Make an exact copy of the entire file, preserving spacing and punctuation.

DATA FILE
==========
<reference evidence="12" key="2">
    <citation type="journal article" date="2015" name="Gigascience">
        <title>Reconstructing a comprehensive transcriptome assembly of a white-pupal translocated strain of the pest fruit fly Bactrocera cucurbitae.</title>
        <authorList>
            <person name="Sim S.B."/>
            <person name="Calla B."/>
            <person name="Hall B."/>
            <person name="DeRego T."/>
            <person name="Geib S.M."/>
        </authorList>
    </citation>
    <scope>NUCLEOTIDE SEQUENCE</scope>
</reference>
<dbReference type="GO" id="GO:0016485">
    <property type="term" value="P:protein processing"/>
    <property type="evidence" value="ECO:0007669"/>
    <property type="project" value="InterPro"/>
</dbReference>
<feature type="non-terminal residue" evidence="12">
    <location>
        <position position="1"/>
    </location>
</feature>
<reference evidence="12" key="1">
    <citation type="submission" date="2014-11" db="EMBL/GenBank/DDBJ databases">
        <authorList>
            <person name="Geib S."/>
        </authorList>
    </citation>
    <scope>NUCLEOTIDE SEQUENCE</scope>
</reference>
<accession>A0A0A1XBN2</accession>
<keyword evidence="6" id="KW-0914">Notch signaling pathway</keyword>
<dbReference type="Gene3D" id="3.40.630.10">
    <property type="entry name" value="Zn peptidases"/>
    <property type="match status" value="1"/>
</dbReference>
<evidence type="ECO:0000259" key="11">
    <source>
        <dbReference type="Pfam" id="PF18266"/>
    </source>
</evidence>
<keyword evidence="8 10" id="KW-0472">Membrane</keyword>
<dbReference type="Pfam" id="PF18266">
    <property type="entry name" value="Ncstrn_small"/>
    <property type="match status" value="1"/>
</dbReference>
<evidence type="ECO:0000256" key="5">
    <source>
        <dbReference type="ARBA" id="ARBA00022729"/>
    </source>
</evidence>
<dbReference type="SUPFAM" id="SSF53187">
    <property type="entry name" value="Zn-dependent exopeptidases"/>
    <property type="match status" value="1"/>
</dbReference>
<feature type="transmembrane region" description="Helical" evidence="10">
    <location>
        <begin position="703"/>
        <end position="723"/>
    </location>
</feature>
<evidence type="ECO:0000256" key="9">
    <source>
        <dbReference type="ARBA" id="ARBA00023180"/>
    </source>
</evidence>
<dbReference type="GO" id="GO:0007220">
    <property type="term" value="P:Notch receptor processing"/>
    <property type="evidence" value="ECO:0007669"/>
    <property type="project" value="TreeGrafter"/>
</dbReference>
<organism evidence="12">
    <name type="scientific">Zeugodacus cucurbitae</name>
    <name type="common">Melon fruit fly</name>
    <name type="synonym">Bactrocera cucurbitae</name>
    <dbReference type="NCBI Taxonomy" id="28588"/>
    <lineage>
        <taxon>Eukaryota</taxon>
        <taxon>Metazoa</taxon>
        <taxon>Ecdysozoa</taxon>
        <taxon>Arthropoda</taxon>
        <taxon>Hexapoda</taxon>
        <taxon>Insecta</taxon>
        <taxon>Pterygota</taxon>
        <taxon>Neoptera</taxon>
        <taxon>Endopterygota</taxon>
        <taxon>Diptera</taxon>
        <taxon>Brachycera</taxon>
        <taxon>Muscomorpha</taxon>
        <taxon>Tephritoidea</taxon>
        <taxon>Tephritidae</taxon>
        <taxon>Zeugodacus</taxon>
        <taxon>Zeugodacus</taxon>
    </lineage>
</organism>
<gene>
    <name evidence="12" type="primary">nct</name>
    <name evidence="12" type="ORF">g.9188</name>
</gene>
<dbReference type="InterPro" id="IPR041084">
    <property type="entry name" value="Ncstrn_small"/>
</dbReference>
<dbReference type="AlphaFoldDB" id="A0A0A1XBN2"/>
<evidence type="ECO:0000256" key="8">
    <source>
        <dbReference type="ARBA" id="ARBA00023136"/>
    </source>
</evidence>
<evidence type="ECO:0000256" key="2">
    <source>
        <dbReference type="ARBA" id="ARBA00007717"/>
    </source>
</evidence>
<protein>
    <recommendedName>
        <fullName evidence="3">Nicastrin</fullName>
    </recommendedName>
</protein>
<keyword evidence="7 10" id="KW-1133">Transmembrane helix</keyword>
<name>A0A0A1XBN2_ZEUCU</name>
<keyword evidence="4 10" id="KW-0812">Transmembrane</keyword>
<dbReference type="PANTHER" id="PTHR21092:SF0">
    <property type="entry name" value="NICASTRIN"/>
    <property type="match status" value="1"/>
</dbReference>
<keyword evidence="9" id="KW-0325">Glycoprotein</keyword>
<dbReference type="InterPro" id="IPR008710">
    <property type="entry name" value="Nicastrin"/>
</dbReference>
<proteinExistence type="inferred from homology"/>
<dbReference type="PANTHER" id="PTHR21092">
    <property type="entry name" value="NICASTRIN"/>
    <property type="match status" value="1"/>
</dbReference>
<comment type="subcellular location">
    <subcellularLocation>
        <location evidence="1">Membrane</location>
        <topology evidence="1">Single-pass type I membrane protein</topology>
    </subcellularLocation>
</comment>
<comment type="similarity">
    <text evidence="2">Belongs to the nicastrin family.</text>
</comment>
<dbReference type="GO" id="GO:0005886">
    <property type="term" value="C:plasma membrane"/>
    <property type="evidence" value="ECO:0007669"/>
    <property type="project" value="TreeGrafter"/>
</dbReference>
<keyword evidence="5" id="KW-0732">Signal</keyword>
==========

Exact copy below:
<reference evidence="12" key="2">
    <citation type="journal article" date="2015" name="Gigascience">
        <title>Reconstructing a comprehensive transcriptome assembly of a white-pupal translocated strain of the pest fruit fly Bactrocera cucurbitae.</title>
        <authorList>
            <person name="Sim S.B."/>
            <person name="Calla B."/>
            <person name="Hall B."/>
            <person name="DeRego T."/>
            <person name="Geib S.M."/>
        </authorList>
    </citation>
    <scope>NUCLEOTIDE SEQUENCE</scope>
</reference>
<dbReference type="GO" id="GO:0016485">
    <property type="term" value="P:protein processing"/>
    <property type="evidence" value="ECO:0007669"/>
    <property type="project" value="InterPro"/>
</dbReference>
<feature type="non-terminal residue" evidence="12">
    <location>
        <position position="1"/>
    </location>
</feature>
<reference evidence="12" key="1">
    <citation type="submission" date="2014-11" db="EMBL/GenBank/DDBJ databases">
        <authorList>
            <person name="Geib S."/>
        </authorList>
    </citation>
    <scope>NUCLEOTIDE SEQUENCE</scope>
</reference>
<accession>A0A0A1XBN2</accession>
<keyword evidence="6" id="KW-0914">Notch signaling pathway</keyword>
<dbReference type="Gene3D" id="3.40.630.10">
    <property type="entry name" value="Zn peptidases"/>
    <property type="match status" value="1"/>
</dbReference>
<evidence type="ECO:0000259" key="11">
    <source>
        <dbReference type="Pfam" id="PF18266"/>
    </source>
</evidence>
<keyword evidence="8 10" id="KW-0472">Membrane</keyword>
<dbReference type="Pfam" id="PF18266">
    <property type="entry name" value="Ncstrn_small"/>
    <property type="match status" value="1"/>
</dbReference>
<evidence type="ECO:0000256" key="5">
    <source>
        <dbReference type="ARBA" id="ARBA00022729"/>
    </source>
</evidence>
<dbReference type="SUPFAM" id="SSF53187">
    <property type="entry name" value="Zn-dependent exopeptidases"/>
    <property type="match status" value="1"/>
</dbReference>
<feature type="transmembrane region" description="Helical" evidence="10">
    <location>
        <begin position="703"/>
        <end position="723"/>
    </location>
</feature>
<evidence type="ECO:0000256" key="9">
    <source>
        <dbReference type="ARBA" id="ARBA00023180"/>
    </source>
</evidence>
<dbReference type="GO" id="GO:0007220">
    <property type="term" value="P:Notch receptor processing"/>
    <property type="evidence" value="ECO:0007669"/>
    <property type="project" value="TreeGrafter"/>
</dbReference>
<organism evidence="12">
    <name type="scientific">Zeugodacus cucurbitae</name>
    <name type="common">Melon fruit fly</name>
    <name type="synonym">Bactrocera cucurbitae</name>
    <dbReference type="NCBI Taxonomy" id="28588"/>
    <lineage>
        <taxon>Eukaryota</taxon>
        <taxon>Metazoa</taxon>
        <taxon>Ecdysozoa</taxon>
        <taxon>Arthropoda</taxon>
        <taxon>Hexapoda</taxon>
        <taxon>Insecta</taxon>
        <taxon>Pterygota</taxon>
        <taxon>Neoptera</taxon>
        <taxon>Endopterygota</taxon>
        <taxon>Diptera</taxon>
        <taxon>Brachycera</taxon>
        <taxon>Muscomorpha</taxon>
        <taxon>Tephritoidea</taxon>
        <taxon>Tephritidae</taxon>
        <taxon>Zeugodacus</taxon>
        <taxon>Zeugodacus</taxon>
    </lineage>
</organism>
<gene>
    <name evidence="12" type="primary">nct</name>
    <name evidence="12" type="ORF">g.9188</name>
</gene>
<dbReference type="InterPro" id="IPR041084">
    <property type="entry name" value="Ncstrn_small"/>
</dbReference>
<dbReference type="AlphaFoldDB" id="A0A0A1XBN2"/>
<evidence type="ECO:0000256" key="8">
    <source>
        <dbReference type="ARBA" id="ARBA00023136"/>
    </source>
</evidence>
<evidence type="ECO:0000256" key="2">
    <source>
        <dbReference type="ARBA" id="ARBA00007717"/>
    </source>
</evidence>
<protein>
    <recommendedName>
        <fullName evidence="3">Nicastrin</fullName>
    </recommendedName>
</protein>
<keyword evidence="7 10" id="KW-1133">Transmembrane helix</keyword>
<name>A0A0A1XBN2_ZEUCU</name>
<keyword evidence="4 10" id="KW-0812">Transmembrane</keyword>
<dbReference type="PANTHER" id="PTHR21092:SF0">
    <property type="entry name" value="NICASTRIN"/>
    <property type="match status" value="1"/>
</dbReference>
<keyword evidence="9" id="KW-0325">Glycoprotein</keyword>
<dbReference type="InterPro" id="IPR008710">
    <property type="entry name" value="Nicastrin"/>
</dbReference>
<proteinExistence type="inferred from homology"/>
<dbReference type="PANTHER" id="PTHR21092">
    <property type="entry name" value="NICASTRIN"/>
    <property type="match status" value="1"/>
</dbReference>
<comment type="subcellular location">
    <subcellularLocation>
        <location evidence="1">Membrane</location>
        <topology evidence="1">Single-pass type I membrane protein</topology>
    </subcellularLocation>
</comment>
<comment type="similarity">
    <text evidence="2">Belongs to the nicastrin family.</text>
</comment>
<dbReference type="GO" id="GO:0005886">
    <property type="term" value="C:plasma membrane"/>
    <property type="evidence" value="ECO:0007669"/>
    <property type="project" value="TreeGrafter"/>
</dbReference>
<keyword evidence="5" id="KW-0732">Signal</keyword>